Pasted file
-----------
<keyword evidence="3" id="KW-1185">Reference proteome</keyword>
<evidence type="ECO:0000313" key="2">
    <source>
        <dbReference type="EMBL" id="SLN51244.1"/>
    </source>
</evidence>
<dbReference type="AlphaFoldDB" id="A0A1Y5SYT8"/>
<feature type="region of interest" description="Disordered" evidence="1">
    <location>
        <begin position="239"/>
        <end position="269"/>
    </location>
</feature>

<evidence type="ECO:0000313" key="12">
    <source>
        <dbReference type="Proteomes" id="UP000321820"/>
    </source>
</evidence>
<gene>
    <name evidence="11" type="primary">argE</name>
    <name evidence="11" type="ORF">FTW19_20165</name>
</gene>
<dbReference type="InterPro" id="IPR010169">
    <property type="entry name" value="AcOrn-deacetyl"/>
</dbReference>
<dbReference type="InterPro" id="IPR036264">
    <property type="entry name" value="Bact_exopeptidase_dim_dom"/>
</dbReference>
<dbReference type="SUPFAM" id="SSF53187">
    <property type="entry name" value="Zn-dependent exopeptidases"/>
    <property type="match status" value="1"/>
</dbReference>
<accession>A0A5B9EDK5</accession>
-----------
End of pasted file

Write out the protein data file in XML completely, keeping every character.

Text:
<keyword evidence="3" id="KW-1185">Reference proteome</keyword>
<evidence type="ECO:0000313" key="2">
    <source>
        <dbReference type="EMBL" id="SLN51244.1"/>
    </source>
</evidence>
<dbReference type="AlphaFoldDB" id="A0A1Y5SYT8"/>
<feature type="region of interest" description="Disordered" evidence="1">
    <location>
        <begin position="239"/>
        <end position="269"/>
    </location>
</feature>

<evidence type="ECO:0000313" key="12">
    <source>
        <dbReference type="Proteomes" id="UP000321820"/>
    </source>
</evidence>
<gene>
    <name evidence="11" type="primary">argE</name>
    <name evidence="11" type="ORF">FTW19_20165</name>
</gene>
<dbReference type="InterPro" id="IPR010169">
    <property type="entry name" value="AcOrn-deacetyl"/>
</dbReference>
<dbReference type="InterPro" id="IPR036264">
    <property type="entry name" value="Bact_exopeptidase_dim_dom"/>
</dbReference>
<dbReference type="SUPFAM" id="SSF53187">
    <property type="entry name" value="Zn-dependent exopeptidases"/>
    <property type="match status" value="1"/>
</dbReference>
<accession>A0A5B9EDK5</accession>